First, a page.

U of T's Stephen Toope: what a Trump presidency will mean to the world is utterly unpredictable

"As hard as it may be to swallow, we have to find ways for Canada to reinforce Mr. Trump’s self-understanding as a 'winner,'" says Toope, director of U of T's Munk School of Global Affairs.
Donald Trump protestors demonstrate outside the Pennsylvania Capitol Building last month (photo by Mark Makela/Getty Images)

It’s customary as a new year begins to think about what the next twelve months may bring. From where I sit and as I reflect on global affairs, I’m worried that I have no idea how to predict what the man about to be sworn in as the 45th president of the United States will do in the next four years and what that will mean for the world.

Donald Trump is a real estate mogul and a reality TV star. What makes him tick is negotiating deals that benefit his interests. He cares about being a “winner” – and about being celebrated for that. He seems to take public criticism far more personally than hardened career politicians who know it comes with the territory. His message of bringing about change clearly resonated with voters, but what form will that change take? From what I’ve seen so far, he acts on gut instinct without investing much time or effort into listening to experts and understanding issues.

It is not evident that Mr. Trump has a firm ideological or ethical compass. He seems to blow with the wind, depending on one trusted adviser one day only to turn in another direction the next. Building long-term relationships does not appear to be important to him.

If you think about this tendency in a global security context, it could have serious repercussions. He has been dismissive of international institutions such as the UN that I believe play an important role in striving to maintain peace in the world. His recent tweet about strengthening American nuclear capability sent a chill through those of us who grew up in the height of the Cold War. While Russian president Vladimir Putin seems currently to be a Trump ally, the unpredictability factor makes me nervous – that could change in an instant. And what the reaction to this message might be in China and North Korea and the Middle East is a real concern.

It may turn out that the Republican Congress and Senate will be balancing factors. It may be that once in office and faced with the reality of leadership, he will rely on intelligent advisers. Or perhaps he will continue to think he alone has all the answers. It is utterly unpredictable.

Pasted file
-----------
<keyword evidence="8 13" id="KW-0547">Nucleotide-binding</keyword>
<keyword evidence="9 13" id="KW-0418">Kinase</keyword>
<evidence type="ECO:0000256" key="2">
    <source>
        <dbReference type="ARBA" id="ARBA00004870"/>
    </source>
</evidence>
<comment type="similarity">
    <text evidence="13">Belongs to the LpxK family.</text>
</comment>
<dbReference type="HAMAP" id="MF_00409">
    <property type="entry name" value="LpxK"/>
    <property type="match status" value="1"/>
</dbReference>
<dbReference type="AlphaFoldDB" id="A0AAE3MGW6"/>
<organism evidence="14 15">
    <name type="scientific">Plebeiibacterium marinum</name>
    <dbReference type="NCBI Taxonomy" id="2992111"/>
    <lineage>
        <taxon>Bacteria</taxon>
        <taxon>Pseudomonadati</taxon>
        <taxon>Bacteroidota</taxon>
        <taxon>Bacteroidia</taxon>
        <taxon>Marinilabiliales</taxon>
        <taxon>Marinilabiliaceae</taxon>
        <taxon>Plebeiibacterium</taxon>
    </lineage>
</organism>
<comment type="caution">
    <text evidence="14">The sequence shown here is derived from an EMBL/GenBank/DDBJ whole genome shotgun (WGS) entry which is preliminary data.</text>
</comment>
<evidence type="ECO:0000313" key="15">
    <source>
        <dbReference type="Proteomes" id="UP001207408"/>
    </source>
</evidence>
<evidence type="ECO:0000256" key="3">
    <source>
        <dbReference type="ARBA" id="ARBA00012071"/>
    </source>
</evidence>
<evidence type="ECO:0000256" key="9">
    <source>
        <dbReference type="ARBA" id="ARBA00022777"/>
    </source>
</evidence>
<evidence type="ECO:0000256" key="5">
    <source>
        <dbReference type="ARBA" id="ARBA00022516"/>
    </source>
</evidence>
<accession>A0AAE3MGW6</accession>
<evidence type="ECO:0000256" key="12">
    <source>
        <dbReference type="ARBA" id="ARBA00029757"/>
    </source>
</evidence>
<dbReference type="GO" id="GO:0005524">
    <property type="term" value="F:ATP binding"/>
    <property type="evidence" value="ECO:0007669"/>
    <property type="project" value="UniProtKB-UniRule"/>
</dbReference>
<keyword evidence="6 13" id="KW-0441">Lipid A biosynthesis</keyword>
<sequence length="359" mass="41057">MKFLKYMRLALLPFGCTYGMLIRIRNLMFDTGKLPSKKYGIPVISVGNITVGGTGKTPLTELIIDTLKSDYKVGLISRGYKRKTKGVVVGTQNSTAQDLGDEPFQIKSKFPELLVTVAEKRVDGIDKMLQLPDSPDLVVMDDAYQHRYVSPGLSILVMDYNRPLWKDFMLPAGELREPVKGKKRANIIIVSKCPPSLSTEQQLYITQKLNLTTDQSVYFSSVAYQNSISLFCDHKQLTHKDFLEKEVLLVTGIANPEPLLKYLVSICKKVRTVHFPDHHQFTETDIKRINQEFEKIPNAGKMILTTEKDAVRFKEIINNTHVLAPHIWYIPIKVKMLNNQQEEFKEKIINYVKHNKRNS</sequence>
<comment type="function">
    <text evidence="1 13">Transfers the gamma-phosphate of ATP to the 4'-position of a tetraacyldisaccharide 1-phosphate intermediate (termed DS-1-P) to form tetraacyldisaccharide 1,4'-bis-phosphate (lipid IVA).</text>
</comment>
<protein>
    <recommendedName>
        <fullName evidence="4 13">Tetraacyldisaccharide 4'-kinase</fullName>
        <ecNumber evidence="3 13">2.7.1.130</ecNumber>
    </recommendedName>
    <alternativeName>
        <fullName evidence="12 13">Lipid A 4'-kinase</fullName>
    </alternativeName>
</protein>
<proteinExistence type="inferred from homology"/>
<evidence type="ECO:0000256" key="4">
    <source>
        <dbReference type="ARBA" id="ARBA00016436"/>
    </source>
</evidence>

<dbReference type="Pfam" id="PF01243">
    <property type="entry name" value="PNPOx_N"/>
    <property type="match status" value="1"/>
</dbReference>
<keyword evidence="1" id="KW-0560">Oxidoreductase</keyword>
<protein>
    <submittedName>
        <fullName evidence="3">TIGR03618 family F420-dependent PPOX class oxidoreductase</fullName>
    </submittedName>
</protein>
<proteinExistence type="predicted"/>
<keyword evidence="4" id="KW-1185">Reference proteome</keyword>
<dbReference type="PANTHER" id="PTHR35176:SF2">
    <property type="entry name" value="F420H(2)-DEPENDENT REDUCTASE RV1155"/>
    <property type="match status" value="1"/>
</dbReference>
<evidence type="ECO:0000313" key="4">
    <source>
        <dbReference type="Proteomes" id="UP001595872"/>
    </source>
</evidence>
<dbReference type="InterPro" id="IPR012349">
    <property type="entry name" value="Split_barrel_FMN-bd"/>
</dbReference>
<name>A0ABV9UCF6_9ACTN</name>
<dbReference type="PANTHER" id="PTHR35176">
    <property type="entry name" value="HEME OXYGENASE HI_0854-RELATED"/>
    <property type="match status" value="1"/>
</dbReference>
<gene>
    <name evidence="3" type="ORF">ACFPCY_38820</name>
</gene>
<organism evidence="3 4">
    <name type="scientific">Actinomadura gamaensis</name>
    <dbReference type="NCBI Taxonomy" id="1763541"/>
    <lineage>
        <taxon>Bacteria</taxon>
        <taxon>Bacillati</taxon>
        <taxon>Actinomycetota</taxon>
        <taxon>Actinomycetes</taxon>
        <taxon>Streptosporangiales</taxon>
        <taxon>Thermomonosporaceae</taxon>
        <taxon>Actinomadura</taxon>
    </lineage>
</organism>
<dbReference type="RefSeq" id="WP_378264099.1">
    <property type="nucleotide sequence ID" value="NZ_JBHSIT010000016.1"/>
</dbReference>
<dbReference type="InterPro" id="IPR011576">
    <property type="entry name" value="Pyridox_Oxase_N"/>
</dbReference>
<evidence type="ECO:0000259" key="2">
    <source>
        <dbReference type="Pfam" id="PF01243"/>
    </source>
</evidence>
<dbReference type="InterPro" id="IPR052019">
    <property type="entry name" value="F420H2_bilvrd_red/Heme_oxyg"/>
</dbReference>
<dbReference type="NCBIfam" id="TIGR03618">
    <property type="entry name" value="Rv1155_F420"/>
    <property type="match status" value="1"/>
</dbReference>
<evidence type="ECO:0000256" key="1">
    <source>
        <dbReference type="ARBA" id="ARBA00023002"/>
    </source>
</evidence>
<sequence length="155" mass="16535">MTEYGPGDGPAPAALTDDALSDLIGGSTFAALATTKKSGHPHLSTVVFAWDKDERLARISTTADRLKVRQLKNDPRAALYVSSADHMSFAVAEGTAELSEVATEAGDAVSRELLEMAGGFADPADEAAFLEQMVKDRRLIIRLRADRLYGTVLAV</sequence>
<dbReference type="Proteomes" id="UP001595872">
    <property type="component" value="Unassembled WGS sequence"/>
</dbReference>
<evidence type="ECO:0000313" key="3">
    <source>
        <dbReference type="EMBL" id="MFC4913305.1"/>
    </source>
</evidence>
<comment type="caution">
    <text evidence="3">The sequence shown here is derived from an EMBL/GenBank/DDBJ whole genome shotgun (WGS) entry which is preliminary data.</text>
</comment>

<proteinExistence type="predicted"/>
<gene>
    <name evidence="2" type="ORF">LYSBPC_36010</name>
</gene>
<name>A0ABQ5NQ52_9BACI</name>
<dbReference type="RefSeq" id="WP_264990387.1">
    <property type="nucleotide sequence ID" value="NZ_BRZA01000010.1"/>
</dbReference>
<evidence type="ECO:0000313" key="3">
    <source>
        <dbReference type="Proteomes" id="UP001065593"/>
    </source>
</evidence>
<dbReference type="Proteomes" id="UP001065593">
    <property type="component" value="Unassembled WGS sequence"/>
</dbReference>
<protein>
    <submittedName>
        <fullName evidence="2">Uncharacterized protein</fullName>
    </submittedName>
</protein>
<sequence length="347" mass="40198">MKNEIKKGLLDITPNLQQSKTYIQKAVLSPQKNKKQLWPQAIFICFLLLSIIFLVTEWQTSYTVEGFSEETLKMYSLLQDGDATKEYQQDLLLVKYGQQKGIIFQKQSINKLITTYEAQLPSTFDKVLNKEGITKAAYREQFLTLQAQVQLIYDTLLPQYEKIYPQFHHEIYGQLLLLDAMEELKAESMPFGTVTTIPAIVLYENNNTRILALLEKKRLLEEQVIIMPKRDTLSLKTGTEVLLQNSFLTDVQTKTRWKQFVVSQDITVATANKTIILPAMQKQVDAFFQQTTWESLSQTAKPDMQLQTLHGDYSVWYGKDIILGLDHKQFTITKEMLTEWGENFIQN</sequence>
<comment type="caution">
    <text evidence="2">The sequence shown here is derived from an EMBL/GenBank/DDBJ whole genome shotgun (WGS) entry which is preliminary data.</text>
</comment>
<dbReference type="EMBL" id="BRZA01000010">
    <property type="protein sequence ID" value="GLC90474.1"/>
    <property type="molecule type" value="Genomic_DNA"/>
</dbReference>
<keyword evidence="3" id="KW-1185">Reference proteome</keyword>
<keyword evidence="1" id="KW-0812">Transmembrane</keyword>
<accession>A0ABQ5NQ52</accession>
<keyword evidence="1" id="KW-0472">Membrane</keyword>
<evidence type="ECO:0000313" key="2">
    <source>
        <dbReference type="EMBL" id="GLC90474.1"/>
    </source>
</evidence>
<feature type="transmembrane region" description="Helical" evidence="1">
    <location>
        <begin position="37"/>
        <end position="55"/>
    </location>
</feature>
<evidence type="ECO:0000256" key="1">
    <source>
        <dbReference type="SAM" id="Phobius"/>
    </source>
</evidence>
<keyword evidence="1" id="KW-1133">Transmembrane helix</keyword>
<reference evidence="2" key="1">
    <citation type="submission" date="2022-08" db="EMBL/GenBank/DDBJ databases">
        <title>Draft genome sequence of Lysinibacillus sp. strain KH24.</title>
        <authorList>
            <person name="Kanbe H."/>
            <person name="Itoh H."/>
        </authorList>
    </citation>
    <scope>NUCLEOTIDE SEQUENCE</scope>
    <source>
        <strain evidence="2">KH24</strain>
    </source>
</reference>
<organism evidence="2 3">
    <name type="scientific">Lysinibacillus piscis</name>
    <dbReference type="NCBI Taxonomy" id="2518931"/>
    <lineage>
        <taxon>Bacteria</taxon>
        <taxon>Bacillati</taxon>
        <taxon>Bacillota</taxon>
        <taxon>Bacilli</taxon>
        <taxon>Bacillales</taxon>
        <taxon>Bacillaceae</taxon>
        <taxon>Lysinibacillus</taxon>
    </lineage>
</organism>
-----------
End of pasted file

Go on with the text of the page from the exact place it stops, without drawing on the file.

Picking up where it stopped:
What does this mean for Canada? Despite all his negativity on NAFTA, I don’t believe he’s thinking about us as much as Mexico. I’ve written previously that Canada should strengthen ties with Mexico. I still believe that. But we should do so in a way that doesn’t alienate us from the U.S., with which our economy is inextricably intertwined. We need to be seen as part of the solution – as helping Mr. Trump win. As hard as it may be to swallow, we have to find ways for Canada to reinforce Mr. Trump’s self-understanding as a “winner.” We need to make sure we stay connected to the people who have his ear at any given moment and make our voice heard. We must put more effort into building our U.S. relationships through multiple channels: governors, senators, civil society, corporations. It is not in our interest to become anti-American.

We also need to keep our eye on the long game. The next four years may be a roller-coaster ride when it comes to U.S. relations with the world. We must continue to support important international institutions and maintain close ties with NATO and G20 allies. And who knows? Perhaps we have an opportunity to attract talented people to Canada who might otherwise go to or be found in the U.S., but who share my uncertainty about what might happen there in the short term.


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